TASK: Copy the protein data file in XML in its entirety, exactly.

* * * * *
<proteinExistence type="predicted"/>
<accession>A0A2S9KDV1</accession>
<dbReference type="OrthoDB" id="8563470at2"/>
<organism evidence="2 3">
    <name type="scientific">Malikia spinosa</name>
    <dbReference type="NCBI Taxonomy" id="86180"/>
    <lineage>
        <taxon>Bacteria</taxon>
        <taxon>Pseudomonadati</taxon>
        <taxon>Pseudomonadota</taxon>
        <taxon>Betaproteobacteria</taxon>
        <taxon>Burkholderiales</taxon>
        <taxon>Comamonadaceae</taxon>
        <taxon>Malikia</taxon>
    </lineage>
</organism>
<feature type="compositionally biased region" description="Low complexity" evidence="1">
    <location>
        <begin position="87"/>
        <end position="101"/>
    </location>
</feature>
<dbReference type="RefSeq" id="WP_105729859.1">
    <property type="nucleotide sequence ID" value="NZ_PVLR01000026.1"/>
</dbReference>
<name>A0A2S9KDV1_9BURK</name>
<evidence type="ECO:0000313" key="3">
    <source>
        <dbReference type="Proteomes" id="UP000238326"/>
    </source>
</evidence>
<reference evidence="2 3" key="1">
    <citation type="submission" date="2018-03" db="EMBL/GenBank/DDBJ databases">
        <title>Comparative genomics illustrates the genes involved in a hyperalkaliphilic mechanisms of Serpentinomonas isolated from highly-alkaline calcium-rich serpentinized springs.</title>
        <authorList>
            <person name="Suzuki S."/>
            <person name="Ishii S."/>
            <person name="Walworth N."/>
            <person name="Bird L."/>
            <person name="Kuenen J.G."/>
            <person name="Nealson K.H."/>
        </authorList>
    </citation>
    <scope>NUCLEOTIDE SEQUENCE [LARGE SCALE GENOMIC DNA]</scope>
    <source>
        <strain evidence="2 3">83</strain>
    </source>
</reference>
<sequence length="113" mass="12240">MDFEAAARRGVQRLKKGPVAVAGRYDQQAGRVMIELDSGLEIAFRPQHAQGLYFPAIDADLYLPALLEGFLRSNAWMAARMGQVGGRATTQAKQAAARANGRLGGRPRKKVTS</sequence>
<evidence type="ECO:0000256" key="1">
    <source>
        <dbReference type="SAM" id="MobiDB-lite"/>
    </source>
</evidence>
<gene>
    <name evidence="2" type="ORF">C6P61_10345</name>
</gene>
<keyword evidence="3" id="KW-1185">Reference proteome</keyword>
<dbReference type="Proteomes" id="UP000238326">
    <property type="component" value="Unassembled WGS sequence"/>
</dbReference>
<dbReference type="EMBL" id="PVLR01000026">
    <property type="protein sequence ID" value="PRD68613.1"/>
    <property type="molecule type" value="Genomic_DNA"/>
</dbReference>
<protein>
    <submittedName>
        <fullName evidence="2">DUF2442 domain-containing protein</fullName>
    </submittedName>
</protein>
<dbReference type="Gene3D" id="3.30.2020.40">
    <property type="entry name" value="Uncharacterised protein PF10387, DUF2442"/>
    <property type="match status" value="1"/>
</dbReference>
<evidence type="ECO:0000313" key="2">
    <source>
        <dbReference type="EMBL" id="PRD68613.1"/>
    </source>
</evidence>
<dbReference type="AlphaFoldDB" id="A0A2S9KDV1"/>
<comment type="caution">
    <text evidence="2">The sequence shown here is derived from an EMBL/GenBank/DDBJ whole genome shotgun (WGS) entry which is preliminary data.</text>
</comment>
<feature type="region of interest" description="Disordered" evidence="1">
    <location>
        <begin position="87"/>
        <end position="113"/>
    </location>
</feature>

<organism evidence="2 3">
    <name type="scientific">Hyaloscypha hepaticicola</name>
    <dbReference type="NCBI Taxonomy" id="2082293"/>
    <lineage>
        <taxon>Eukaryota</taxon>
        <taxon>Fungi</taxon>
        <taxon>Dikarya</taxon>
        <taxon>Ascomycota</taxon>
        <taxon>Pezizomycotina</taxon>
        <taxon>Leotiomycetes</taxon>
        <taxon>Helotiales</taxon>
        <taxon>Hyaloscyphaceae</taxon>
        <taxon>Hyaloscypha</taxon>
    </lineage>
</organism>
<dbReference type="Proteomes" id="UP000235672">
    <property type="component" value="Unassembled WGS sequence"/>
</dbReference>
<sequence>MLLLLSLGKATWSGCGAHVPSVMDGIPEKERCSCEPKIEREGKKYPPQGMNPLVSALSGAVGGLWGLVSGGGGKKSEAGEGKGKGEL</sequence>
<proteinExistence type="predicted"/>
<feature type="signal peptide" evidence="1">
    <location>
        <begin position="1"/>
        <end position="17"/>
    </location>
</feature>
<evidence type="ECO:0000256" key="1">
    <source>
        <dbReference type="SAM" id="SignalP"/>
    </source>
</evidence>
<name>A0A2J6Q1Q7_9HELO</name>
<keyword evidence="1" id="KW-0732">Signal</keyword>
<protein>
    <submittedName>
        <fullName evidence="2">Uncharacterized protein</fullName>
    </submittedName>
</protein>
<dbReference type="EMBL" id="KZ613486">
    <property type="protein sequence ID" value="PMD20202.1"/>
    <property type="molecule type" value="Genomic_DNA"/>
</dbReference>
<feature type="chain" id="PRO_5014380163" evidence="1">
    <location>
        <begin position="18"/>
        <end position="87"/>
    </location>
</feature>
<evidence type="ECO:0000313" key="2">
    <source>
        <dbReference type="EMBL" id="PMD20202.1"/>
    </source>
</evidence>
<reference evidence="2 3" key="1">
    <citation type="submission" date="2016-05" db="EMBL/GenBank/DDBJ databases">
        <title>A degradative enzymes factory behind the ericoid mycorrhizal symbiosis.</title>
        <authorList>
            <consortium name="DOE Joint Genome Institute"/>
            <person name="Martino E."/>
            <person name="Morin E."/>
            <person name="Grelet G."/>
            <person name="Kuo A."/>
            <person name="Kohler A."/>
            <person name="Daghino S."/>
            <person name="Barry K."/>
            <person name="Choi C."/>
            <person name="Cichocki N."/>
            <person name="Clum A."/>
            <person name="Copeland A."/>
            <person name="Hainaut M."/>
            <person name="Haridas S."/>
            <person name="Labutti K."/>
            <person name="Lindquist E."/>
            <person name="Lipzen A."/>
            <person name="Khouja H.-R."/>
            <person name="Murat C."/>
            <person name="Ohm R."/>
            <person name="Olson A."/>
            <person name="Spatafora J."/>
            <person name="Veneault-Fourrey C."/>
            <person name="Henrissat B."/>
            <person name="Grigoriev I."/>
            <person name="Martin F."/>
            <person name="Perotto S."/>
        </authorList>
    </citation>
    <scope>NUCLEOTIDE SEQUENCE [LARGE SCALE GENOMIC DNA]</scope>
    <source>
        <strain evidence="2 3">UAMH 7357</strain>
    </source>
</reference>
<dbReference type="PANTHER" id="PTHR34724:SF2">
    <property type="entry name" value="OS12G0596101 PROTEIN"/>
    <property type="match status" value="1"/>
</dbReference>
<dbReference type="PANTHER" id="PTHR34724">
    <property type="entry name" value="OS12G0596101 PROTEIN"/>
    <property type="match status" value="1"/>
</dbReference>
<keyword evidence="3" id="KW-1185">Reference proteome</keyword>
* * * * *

<proteinExistence type="predicted"/>
<accession>A0A2S9KDV1</accession>
<dbReference type="OrthoDB" id="8563470at2"/>
<organism evidence="2 3">
    <name type="scientific">Malikia spinosa</name>
    <dbReference type="NCBI Taxonomy" id="86180"/>
    <lineage>
        <taxon>Bacteria</taxon>
        <taxon>Pseudomonadati</taxon>
        <taxon>Pseudomonadota</taxon>
        <taxon>Betaproteobacteria</taxon>
        <taxon>Burkholderiales</taxon>
        <taxon>Comamonadaceae</taxon>
        <taxon>Malikia</taxon>
    </lineage>
</organism>
<feature type="compositionally biased region" description="Low complexity" evidence="1">
    <location>
        <begin position="87"/>
        <end position="101"/>
    </location>
</feature>
<dbReference type="RefSeq" id="WP_105729859.1">
    <property type="nucleotide sequence ID" value="NZ_PVLR01000026.1"/>
</dbReference>
<name>A0A2S9KDV1_9BURK</name>
<evidence type="ECO:0000313" key="3">
    <source>
        <dbReference type="Proteomes" id="UP000238326"/>
    </source>
</evidence>
<reference evidence="2 3" key="1">
    <citation type="submission" date="2018-03" db="EMBL/GenBank/DDBJ databases">
        <title>Comparative genomics illustrates the genes involved in a hyperalkaliphilic mechanisms of Serpentinomonas isolated from highly-alkaline calcium-rich serpentinized springs.</title>
        <authorList>
            <person name="Suzuki S."/>
            <person name="Ishii S."/>
            <person name="Walworth N."/>
            <person name="Bird L."/>
            <person name="Kuenen J.G."/>
            <person name="Nealson K.H."/>
        </authorList>
    </citation>
    <scope>NUCLEOTIDE SEQUENCE [LARGE SCALE GENOMIC DNA]</scope>
    <source>
        <strain evidence="2 3">83</strain>
    </source>
</reference>
<sequence length="113" mass="12240">MDFEAAARRGVQRLKKGPVAVAGRYDQQAGRVMIELDSGLEIAFRPQHAQGLYFPAIDADLYLPALLEGFLRSNAWMAARMGQVGGRATTQAKQAAARANGRLGGRPRKKVTS</sequence>
<evidence type="ECO:0000256" key="1">
    <source>
        <dbReference type="SAM" id="MobiDB-lite"/>
    </source>
</evidence>
<gene>
    <name evidence="2" type="ORF">C6P61_10345</name>
</gene>
<keyword evidence="3" id="KW-1185">Reference proteome</keyword>
<dbReference type="Proteomes" id="UP000238326">
    <property type="component" value="Unassembled WGS sequence"/>
</dbReference>
<dbReference type="EMBL" id="PVLR01000026">
    <property type="protein sequence ID" value="PRD68613.1"/>
    <property type="molecule type" value="Genomic_DNA"/>
</dbReference>
<protein>
    <submittedName>
        <fullName evidence="2">DUF2442 domain-containing protein</fullName>
    </submittedName>
</protein>
<dbReference type="Gene3D" id="3.30.2020.40">
    <property type="entry name" value="Uncharacterised protein PF10387, DUF2442"/>
    <property type="match status" value="1"/>
</dbReference>
<evidence type="ECO:0000313" key="2">
    <source>
        <dbReference type="EMBL" id="PRD68613.1"/>
    </source>
</evidence>
<dbReference type="AlphaFoldDB" id="A0A2S9KDV1"/>
<comment type="caution">
    <text evidence="2">The sequence shown here is derived from an EMBL/GenBank/DDBJ whole genome shotgun (WGS) entry which is preliminary data.</text>
</comment>
<feature type="region of interest" description="Disordered" evidence="1">
    <location>
        <begin position="87"/>
        <end position="113"/>
    </location>
</feature>

<organism evidence="2 3">
    <name type="scientific">Hyaloscypha hepaticicola</name>
    <dbReference type="NCBI Taxonomy" id="2082293"/>
    <lineage>
        <taxon>Eukaryota</taxon>
        <taxon>Fungi</taxon>
        <taxon>Dikarya</taxon>
        <taxon>Ascomycota</taxon>
        <taxon>Pezizomycotina</taxon>
        <taxon>Leotiomycetes</taxon>
        <taxon>Helotiales</taxon>
        <taxon>Hyaloscyphaceae</taxon>
        <taxon>Hyaloscypha</taxon>
    </lineage>
</organism>
<dbReference type="Proteomes" id="UP000235672">
    <property type="component" value="Unassembled WGS sequence"/>
</dbReference>
<sequence>MLLLLSLGKATWSGCGAHVPSVMDGIPEKERCSCEPKIEREGKKYPPQGMNPLVSALSGAVGGLWGLVSGGGGKKSEAGEGKGKGEL</sequence>
<proteinExistence type="predicted"/>
<feature type="signal peptide" evidence="1">
    <location>
        <begin position="1"/>
        <end position="17"/>
    </location>
</feature>
<evidence type="ECO:0000256" key="1">
    <source>
        <dbReference type="SAM" id="SignalP"/>
    </source>
</evidence>
<name>A0A2J6Q1Q7_9HELO</name>
<keyword evidence="1" id="KW-0732">Signal</keyword>
<protein>
    <submittedName>
        <fullName evidence="2">Uncharacterized protein</fullName>
    </submittedName>
</protein>
<dbReference type="EMBL" id="KZ613486">
    <property type="protein sequence ID" value="PMD20202.1"/>
    <property type="molecule type" value="Genomic_DNA"/>
</dbReference>
<feature type="chain" id="PRO_5014380163" evidence="1">
    <location>
        <begin position="18"/>
        <end position="87"/>
    </location>
</feature>
<evidence type="ECO:0000313" key="2">
    <source>
        <dbReference type="EMBL" id="PMD20202.1"/>
    </source>
</evidence>
<reference evidence="2 3" key="1">
    <citation type="submission" date="2016-05" db="EMBL/GenBank/DDBJ databases">
        <title>A degradative enzymes factory behind the ericoid mycorrhizal symbiosis.</title>
        <authorList>
            <consortium name="DOE Joint Genome Institute"/>
            <person name="Martino E."/>
            <person name="Morin E."/>
            <person name="Grelet G."/>
            <person name="Kuo A."/>
            <person name="Kohler A."/>
            <person name="Daghino S."/>
            <person name="Barry K."/>
            <person name="Choi C."/>
            <person name="Cichocki N."/>
            <person name="Clum A."/>
            <person name="Copeland A."/>
            <person name="Hainaut M."/>
            <person name="Haridas S."/>
            <person name="Labutti K."/>
            <person name="Lindquist E."/>
            <person name="Lipzen A."/>
            <person name="Khouja H.-R."/>
            <person name="Murat C."/>
            <person name="Ohm R."/>
            <person name="Olson A."/>
            <person name="Spatafora J."/>
            <person name="Veneault-Fourrey C."/>
            <person name="Henrissat B."/>
            <person name="Grigoriev I."/>
            <person name="Martin F."/>
            <person name="Perotto S."/>
        </authorList>
    </citation>
    <scope>NUCLEOTIDE SEQUENCE [LARGE SCALE GENOMIC DNA]</scope>
    <source>
        <strain evidence="2 3">UAMH 7357</strain>
    </source>
</reference>
<dbReference type="PANTHER" id="PTHR34724:SF2">
    <property type="entry name" value="OS12G0596101 PROTEIN"/>
    <property type="match status" value="1"/>
</dbReference>
<dbReference type="PANTHER" id="PTHR34724">
    <property type="entry name" value="OS12G0596101 PROTEIN"/>
    <property type="match status" value="1"/>
</dbReference>
<keyword evidence="3" id="KW-1185">Reference proteome</keyword>